Originally Posted by satan View Post
And make sure you add back a new MGP (PUROLATOR) fuel filter. That was prolly the root cause of your problem in the first place.
The manual has to say this about the fuel filter :

Attachment 296624

But why do you say that the fuel filter was the root cause of my my problem ?

regards,
Dr. Abheek Ghosh
Attached Thumbnails
Carb Gypsy problem : ocassional Drop in engine power during highway driving-fuel-filter.jpg  

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Old 28th February 2010, 02:24   #40
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Quote:
Originally Posted by DirtyDan View Post
I doubt the addition of fuel pumps cured the patient. If this was your problem then the problem would be a design problem and there would be a great multiple of reports from people who had the same problem along with an inquiry from the Army, the largest user of these vehicles. No such problem has been reported in great numbers. I think you are going to experience this problem again.
EVen I doubt the same and this doubt made me search the online resources all over again.

I have found that this problem has indeed been reported by a lot of people in the US where the gypsy has been sold by the name of suzuki samurai and it came with the same 1.3L carburetor engine as my vehicle till 1989.

I have come across a technical service bulletin from suzuki which reads as follows :

Carbureted Samurais are known to exhibit a “hesitation,” “bogging down,” or “flat spot” during acceleration. The problem may be exhibited in any or all gears. In my Samurai, the problem appeared as a distinct lack of power at some points in the acceleration curve. If you’ve got a carbureted Samurai (using the factory Hitachi carburetor) this fix is definitely worth a try. It improved the Samurai’s performance significantly.

And the fix according to the service bulletin is as follows :

Hesitation.doc

The fix involves fixing a vent tube nozzle to the vent opening of the secondary throttle plate of the factory fitted hitachi carburetor.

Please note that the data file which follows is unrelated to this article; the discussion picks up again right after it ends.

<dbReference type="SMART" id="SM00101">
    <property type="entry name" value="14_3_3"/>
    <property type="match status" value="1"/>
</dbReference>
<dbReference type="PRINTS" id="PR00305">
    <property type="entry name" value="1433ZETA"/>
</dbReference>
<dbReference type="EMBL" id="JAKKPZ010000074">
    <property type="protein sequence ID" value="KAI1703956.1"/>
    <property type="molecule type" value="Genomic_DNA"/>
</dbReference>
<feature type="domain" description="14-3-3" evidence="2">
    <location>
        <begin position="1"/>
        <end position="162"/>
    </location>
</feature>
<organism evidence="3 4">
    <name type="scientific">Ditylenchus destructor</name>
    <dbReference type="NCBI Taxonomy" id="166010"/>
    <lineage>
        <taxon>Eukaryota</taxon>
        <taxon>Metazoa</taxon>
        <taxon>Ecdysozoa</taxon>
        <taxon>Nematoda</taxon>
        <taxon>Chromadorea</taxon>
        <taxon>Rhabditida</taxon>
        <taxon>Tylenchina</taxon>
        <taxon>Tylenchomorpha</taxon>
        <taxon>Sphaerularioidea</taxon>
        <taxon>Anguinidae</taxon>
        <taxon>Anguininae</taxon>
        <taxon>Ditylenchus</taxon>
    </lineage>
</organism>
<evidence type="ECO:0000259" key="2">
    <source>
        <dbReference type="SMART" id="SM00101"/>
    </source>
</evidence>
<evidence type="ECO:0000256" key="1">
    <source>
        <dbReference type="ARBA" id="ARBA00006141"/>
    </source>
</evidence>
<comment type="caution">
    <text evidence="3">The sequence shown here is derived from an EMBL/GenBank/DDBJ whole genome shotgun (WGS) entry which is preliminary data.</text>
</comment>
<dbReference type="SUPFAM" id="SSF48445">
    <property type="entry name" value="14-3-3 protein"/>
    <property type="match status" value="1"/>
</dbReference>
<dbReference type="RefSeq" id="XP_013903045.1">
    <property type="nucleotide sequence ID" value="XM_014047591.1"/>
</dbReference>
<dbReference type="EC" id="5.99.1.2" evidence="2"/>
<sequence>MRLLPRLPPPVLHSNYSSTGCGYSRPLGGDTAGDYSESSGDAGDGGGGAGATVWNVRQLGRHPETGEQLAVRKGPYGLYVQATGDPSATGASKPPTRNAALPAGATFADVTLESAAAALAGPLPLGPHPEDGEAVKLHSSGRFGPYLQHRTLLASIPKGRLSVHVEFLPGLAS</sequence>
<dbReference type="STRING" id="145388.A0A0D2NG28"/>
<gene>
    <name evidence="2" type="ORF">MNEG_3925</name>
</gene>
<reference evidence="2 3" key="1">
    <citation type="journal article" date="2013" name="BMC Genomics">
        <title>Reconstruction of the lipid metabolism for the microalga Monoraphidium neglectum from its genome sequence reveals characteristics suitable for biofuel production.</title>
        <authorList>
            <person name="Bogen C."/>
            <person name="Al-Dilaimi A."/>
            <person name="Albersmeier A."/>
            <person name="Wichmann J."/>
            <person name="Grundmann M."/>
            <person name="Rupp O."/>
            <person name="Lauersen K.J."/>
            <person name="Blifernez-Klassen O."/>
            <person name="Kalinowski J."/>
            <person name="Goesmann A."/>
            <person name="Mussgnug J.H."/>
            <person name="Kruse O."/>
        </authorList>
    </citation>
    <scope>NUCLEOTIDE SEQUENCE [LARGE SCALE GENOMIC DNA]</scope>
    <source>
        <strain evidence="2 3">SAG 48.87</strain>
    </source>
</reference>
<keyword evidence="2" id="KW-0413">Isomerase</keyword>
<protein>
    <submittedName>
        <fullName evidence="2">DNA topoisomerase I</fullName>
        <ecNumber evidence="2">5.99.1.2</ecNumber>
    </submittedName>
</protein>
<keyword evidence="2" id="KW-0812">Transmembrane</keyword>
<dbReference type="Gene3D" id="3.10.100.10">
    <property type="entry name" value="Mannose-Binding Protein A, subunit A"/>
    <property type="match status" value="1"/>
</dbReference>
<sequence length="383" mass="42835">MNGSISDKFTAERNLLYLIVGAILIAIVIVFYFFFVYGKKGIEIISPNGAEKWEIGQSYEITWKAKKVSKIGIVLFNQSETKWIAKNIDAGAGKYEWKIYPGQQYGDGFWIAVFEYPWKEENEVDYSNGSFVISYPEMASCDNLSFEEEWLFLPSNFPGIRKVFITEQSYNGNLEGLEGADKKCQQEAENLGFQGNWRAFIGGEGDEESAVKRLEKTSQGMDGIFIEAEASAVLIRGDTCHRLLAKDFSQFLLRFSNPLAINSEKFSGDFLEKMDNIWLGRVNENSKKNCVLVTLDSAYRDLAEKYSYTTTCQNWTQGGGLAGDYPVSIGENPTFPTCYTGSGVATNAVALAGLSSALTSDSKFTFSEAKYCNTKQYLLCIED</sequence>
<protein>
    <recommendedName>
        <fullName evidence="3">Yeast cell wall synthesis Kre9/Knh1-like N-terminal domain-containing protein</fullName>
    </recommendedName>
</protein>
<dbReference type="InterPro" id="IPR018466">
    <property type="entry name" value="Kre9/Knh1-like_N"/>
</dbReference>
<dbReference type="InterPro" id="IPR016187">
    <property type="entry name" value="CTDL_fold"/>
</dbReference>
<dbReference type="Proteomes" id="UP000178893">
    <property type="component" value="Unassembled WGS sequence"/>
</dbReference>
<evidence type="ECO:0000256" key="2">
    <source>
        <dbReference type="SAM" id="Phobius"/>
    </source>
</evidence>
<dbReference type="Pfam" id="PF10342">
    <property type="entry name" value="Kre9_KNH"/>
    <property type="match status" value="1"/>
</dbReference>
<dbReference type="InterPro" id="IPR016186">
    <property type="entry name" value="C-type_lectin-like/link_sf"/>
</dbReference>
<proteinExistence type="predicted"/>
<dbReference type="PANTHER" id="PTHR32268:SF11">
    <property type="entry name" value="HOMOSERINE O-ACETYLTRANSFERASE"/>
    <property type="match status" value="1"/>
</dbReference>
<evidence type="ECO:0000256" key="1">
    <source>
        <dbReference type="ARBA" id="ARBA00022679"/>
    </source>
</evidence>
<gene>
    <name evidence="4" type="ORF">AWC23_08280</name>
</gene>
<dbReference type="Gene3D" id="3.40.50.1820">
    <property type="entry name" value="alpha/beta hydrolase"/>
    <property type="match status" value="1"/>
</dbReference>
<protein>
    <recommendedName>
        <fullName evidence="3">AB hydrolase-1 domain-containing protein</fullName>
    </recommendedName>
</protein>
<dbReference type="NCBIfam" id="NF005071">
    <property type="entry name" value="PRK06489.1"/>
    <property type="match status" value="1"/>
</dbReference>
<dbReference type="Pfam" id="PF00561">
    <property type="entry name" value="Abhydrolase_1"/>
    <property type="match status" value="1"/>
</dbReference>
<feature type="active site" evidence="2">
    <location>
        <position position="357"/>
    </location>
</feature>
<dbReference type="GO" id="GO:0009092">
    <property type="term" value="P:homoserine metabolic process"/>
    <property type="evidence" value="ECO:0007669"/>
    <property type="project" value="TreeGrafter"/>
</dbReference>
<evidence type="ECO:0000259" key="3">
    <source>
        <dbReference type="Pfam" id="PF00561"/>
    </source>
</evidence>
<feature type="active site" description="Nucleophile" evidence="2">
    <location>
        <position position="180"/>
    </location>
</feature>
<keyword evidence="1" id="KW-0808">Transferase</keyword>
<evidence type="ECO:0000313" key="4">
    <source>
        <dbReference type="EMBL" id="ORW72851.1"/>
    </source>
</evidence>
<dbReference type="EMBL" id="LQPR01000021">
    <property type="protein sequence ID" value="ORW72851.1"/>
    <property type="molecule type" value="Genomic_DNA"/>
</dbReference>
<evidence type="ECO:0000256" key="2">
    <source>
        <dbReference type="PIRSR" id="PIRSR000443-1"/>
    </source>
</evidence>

The factory fitted hitachi carb on 1.3L samurais in US market

Name:  hit carb.jpg
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The service buletin mentions that the stock carburetor has a flat-spot around 3000rpm. This is caused by the drop in vacuum in the manifold through the vent hole in the secondary throttle plate, causing the secondary to not open properly.

diagram of the hitachi carb showing the vent opening in green

Name:  samurai_carb_diagram.GIF
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The simple addition of an inexpensive carburetor vent tube will cure this problem.

Aftermarket vent tube
Name:  venttube.JPG
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This OEM part is available from several of the Suzuki aftermarket companies in the US.

This however does not seem to be the solution in my case. As we in India have the Aisin carburettor factory fitted on our 1.3L gypsies. And these Aisin carburetors already have the vent tube nozzle factory fitted to the vent opening.

Aisin carburetor on Indian 1.3L carb gypsies from the manual showing the vent tube nozzle factory fitted

Carb Gypsy problem : ocassional Drop in engine power during highway driving-carb-top.jpg
Carb Gypsy problem : ocassional Drop in engine power during highway driving-carb-vent-tube-nozzle.jpg

Does the carburetor on your 1.3L carb gypsy look like this (This is different from the 1.3L esteem carburetor
Carb Gypsy problem : ocassional Drop in engine power during highway driving-carb2.jpg


I hope the above rambling makes any sense

So if this is not the solution, then what are we dealing with here guys ?

Awaiting your inputs.
In the meanwhile the Explorer-I goes for another 400km test drive tomorrow.

regards,